|Toledo Catholic Diocese
Bishop offers abuse apology
Blair cites victims' suffering from acts of ex-priest
By Robin Erb
Dressed in traditional Lenten vestments, Bishop Blair turned to Teresa Bombrys, who had been abused as a child by then-Father Warren, at the end of morning Mass.
"I want to apologize to you, Teresa, in person and publicly as the bishop of Toledo for the harm you have suffered. And my apology goes to anyone who has been abused whether at this parish or anywhere in the diocese of Toledo," he said.
For more than seven minutes, Bishop Blair read from a prepared statement that was later lauded by victims as possibly a pivotal event in the continuing struggle between the diocese and victims of decades-old sexual abuse.
"I think that when we look back on this in history, today will stand out as a significant moment," said Barbara Blaine, an attorney and founder of the national support group for victims, Survivors Network of those Abused by Priests.
Ms. Blaine, too, had accused Mr. Warren of molesting her as a child. Yesterday's public apology prompted her return visit to the parish where she had been raised, and brought both her personal crusade and her national movement full circle.
Ms. Blaine told church authorities in the 1980s that Father Warren had molested her as a child, but she later learned that he continued in the ministry, despite her allegations and those of a growing number of women who said that they, too, had been abused by Mr. Warren.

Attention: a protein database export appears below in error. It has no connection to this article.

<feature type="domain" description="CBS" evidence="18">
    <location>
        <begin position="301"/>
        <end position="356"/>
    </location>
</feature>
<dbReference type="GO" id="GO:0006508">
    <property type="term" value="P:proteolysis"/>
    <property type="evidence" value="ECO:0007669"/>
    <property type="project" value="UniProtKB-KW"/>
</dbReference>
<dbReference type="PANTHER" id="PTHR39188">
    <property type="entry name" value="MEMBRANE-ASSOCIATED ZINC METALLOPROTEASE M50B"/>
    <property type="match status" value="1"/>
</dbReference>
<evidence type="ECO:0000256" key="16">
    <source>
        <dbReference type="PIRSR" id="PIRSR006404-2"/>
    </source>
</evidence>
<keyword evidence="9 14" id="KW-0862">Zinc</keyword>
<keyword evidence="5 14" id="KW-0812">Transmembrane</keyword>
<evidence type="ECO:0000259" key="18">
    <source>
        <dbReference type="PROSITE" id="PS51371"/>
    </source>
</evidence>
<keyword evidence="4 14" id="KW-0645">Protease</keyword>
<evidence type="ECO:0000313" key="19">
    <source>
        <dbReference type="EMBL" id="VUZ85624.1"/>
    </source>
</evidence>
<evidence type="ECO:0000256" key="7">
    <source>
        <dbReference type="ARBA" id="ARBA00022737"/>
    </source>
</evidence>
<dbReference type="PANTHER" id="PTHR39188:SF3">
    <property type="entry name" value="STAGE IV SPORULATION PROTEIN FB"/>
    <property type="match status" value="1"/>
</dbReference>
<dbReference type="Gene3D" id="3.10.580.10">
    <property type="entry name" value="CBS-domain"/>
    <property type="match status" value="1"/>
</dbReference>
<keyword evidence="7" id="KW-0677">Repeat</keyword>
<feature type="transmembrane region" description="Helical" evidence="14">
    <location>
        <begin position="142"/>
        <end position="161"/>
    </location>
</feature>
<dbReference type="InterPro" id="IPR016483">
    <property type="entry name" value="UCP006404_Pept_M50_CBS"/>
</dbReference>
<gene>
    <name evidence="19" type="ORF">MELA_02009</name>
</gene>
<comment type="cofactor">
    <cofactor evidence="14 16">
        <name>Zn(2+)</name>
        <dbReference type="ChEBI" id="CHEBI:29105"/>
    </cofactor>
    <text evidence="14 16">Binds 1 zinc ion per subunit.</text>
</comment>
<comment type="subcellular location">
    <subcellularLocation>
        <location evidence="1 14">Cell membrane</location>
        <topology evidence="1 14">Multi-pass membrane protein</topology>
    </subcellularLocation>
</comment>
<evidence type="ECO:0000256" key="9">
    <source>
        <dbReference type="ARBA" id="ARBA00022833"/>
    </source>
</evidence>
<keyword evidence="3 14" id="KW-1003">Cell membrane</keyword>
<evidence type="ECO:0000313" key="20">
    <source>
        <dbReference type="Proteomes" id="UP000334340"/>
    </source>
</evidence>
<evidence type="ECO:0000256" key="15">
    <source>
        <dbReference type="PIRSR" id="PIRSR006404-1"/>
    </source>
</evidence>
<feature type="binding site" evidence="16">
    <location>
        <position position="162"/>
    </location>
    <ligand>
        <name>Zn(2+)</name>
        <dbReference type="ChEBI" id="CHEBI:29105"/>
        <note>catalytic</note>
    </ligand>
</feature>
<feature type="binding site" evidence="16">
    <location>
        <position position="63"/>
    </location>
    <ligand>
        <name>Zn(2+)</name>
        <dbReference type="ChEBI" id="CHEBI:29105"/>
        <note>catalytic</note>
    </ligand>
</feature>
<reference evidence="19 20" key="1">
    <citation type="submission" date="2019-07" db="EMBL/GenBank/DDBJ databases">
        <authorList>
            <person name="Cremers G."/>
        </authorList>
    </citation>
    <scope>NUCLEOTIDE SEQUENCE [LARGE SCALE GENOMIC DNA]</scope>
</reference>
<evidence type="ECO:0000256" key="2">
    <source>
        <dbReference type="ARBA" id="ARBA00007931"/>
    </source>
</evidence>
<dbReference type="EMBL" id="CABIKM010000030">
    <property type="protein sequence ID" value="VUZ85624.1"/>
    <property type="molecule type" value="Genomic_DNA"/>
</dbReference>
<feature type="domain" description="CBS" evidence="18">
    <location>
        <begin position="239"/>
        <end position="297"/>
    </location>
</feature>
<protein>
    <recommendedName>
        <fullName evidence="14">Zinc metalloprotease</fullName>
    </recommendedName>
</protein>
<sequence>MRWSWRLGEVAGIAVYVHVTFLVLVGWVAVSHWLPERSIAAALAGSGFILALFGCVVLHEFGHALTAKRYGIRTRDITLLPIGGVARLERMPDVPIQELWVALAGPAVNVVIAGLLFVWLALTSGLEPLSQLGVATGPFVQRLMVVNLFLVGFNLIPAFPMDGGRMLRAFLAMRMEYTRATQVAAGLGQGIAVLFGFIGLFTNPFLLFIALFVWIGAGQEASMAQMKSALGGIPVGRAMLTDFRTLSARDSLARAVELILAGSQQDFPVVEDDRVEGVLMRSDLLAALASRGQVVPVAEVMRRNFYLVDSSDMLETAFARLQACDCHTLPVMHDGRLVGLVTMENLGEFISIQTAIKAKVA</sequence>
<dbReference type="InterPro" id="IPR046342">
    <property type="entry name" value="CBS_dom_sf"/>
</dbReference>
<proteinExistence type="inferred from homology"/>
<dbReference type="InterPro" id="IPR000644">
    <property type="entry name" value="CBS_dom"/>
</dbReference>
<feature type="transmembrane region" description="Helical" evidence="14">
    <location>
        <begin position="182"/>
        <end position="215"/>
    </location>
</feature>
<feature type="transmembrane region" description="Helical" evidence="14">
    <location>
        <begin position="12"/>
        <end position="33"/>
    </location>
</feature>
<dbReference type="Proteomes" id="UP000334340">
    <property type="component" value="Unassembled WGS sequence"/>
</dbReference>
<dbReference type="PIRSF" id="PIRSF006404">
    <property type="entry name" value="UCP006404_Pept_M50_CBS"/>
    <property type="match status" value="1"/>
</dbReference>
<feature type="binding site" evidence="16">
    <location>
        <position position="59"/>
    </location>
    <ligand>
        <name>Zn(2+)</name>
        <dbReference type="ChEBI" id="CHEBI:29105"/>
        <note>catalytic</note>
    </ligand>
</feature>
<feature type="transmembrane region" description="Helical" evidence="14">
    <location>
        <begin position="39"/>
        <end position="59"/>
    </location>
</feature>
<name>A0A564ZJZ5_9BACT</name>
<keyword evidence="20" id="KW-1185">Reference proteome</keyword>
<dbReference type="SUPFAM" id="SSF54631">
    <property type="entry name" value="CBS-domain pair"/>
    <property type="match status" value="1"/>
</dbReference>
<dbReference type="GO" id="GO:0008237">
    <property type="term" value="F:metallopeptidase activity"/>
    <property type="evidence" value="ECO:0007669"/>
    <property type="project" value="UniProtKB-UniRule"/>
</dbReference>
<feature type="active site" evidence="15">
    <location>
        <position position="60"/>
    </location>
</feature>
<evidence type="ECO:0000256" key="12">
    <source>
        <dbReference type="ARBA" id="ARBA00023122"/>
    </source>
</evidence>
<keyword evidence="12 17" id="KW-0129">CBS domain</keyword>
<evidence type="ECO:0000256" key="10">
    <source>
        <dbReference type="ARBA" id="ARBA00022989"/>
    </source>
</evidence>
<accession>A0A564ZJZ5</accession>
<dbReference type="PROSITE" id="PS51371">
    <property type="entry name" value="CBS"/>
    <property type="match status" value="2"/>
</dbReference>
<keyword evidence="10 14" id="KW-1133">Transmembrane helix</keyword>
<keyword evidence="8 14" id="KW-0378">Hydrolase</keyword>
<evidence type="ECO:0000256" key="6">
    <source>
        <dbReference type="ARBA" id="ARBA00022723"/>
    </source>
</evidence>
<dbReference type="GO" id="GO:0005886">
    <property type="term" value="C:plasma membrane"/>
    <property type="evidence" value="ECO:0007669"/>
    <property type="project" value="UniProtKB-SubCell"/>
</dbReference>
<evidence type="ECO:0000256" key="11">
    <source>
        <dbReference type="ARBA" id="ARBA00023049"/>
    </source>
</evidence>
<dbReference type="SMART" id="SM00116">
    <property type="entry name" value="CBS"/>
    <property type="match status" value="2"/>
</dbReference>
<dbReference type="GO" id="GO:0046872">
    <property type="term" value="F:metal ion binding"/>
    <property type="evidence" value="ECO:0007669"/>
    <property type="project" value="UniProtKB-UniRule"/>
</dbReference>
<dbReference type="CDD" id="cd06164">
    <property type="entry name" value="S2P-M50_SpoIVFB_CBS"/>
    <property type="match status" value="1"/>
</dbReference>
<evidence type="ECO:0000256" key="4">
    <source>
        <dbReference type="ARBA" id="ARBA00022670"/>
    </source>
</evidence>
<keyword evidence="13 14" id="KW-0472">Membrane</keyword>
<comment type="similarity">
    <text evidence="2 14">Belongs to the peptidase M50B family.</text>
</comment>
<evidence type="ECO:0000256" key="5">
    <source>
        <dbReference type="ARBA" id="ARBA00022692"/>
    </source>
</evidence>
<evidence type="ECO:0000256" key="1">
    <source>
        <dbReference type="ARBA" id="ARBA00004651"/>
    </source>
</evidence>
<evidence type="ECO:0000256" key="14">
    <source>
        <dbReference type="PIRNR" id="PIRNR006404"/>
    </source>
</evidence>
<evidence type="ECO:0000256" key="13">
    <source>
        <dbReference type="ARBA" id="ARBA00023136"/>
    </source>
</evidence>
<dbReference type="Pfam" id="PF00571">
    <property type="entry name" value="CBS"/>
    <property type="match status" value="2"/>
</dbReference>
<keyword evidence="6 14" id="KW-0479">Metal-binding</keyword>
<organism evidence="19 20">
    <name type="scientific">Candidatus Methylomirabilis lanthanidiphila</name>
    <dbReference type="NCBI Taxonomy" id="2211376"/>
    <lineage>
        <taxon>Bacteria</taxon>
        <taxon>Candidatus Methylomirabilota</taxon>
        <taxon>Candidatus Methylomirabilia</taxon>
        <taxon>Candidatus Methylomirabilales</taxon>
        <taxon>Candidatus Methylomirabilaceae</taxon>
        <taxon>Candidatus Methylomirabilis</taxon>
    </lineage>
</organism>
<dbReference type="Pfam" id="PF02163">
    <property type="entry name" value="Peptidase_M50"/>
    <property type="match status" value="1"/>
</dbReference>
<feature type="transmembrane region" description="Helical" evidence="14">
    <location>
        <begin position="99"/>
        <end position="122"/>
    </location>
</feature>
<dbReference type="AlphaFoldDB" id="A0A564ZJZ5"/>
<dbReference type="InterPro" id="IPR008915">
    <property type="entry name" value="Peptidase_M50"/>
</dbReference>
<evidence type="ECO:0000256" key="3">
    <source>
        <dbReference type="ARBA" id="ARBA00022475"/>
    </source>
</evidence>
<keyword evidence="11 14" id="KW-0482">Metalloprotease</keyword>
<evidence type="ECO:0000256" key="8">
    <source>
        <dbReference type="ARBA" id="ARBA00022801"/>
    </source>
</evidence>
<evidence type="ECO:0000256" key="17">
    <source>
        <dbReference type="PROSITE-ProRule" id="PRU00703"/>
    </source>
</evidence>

In 1989, she began the national victim's support group, and by 1992, when she released her name publicly as a victim in The Blade, other victims around the nation were calling on her for help and support. Mr. Warren eventually was forced from the ministry.
"This could be a turning point," Ms. Blaine said yesterday, calling the bishop "clearly compassionate" in his apology.
His words yesterday marked the first time a Toledo bishop had apologized from the altar to a victim of sexual abuse.
Portions of Bishop Blair's statement were required by a court settlement between the diocese and Ms. Bombrys, now a teacher in Columbus. Diocesan attorney Thomas Pletz also attended the service.
Still, the bishop spoke slowly and deliberately, sustaining eye contact with Ms. Bombrys and supporters, and then addressing the entire congregation.
"They have done something truly courageous for the good of the church community," he said, referring to Ms. Bombrys and other victims.
"By exposing an evil that festered for decades, they make it possible for the healing to begin," the bishop said.
In definitive terms that surprised even victims, the bishop also cleared any doubts of the allegations against Mr. Warren, which stretch from the early 1960s at least to 1974.
"Many loyal parishioners since then have felt obliged to support Warren, saying he has done much good here. It is understandable that many did not want to believe the allegations. No one wants to believe that a trusted priest would harm children," he said.
"However," he added somberly, "I am here to tell you that the allegations have proven to be true."